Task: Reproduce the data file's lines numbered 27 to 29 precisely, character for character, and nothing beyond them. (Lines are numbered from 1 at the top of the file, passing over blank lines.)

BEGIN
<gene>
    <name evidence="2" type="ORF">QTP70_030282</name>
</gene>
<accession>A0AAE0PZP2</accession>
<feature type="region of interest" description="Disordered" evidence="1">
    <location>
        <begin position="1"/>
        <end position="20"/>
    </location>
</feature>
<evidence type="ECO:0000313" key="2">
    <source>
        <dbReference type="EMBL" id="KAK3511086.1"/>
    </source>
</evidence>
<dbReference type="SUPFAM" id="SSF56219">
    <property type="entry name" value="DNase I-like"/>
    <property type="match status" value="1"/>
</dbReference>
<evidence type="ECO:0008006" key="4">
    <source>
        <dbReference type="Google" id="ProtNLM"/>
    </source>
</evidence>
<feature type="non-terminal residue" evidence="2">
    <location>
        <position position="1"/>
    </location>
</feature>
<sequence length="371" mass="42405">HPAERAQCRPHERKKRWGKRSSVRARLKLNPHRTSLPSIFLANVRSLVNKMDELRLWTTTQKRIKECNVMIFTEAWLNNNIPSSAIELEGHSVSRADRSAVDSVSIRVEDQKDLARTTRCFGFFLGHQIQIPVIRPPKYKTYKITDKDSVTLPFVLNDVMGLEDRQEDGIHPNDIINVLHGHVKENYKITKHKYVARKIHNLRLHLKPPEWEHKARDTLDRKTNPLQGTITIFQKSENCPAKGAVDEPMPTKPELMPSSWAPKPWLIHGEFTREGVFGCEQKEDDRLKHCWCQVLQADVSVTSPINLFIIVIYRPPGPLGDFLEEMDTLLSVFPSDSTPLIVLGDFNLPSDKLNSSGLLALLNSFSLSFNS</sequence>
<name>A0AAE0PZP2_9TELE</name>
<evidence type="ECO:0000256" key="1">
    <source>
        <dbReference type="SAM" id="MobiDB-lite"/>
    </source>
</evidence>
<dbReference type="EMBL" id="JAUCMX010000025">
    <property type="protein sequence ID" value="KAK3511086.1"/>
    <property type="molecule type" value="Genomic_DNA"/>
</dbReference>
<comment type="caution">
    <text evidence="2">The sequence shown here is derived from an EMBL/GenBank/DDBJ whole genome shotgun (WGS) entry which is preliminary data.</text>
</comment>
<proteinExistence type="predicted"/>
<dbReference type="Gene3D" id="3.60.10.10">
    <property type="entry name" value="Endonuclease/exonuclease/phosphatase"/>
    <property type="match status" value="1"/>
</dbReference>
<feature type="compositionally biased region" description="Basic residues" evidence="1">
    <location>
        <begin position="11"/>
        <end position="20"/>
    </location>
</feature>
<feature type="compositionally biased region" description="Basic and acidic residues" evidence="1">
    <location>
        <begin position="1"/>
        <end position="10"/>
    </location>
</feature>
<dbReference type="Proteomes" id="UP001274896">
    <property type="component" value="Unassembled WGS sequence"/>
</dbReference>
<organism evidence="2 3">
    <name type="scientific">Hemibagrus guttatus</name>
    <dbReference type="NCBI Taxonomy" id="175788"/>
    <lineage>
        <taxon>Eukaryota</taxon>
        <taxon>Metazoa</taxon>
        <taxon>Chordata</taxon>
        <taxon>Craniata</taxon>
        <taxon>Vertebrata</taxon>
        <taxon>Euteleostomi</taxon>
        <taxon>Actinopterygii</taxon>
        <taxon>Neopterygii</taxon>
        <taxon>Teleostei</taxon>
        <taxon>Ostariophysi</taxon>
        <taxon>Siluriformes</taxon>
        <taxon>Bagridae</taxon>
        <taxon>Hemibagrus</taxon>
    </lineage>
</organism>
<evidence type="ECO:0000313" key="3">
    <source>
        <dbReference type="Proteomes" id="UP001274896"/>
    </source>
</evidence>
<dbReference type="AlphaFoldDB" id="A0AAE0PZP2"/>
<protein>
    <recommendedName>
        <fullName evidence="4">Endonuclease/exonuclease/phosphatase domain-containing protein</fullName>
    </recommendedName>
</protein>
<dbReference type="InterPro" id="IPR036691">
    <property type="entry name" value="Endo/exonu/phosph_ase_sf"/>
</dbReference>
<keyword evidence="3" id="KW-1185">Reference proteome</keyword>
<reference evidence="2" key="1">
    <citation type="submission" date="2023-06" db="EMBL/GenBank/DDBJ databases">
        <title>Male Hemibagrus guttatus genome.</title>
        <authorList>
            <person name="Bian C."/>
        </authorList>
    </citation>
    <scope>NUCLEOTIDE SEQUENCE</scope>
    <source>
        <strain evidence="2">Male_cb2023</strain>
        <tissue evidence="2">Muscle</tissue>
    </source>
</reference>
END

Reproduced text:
        <position position="1"/>
    </location>
</feature>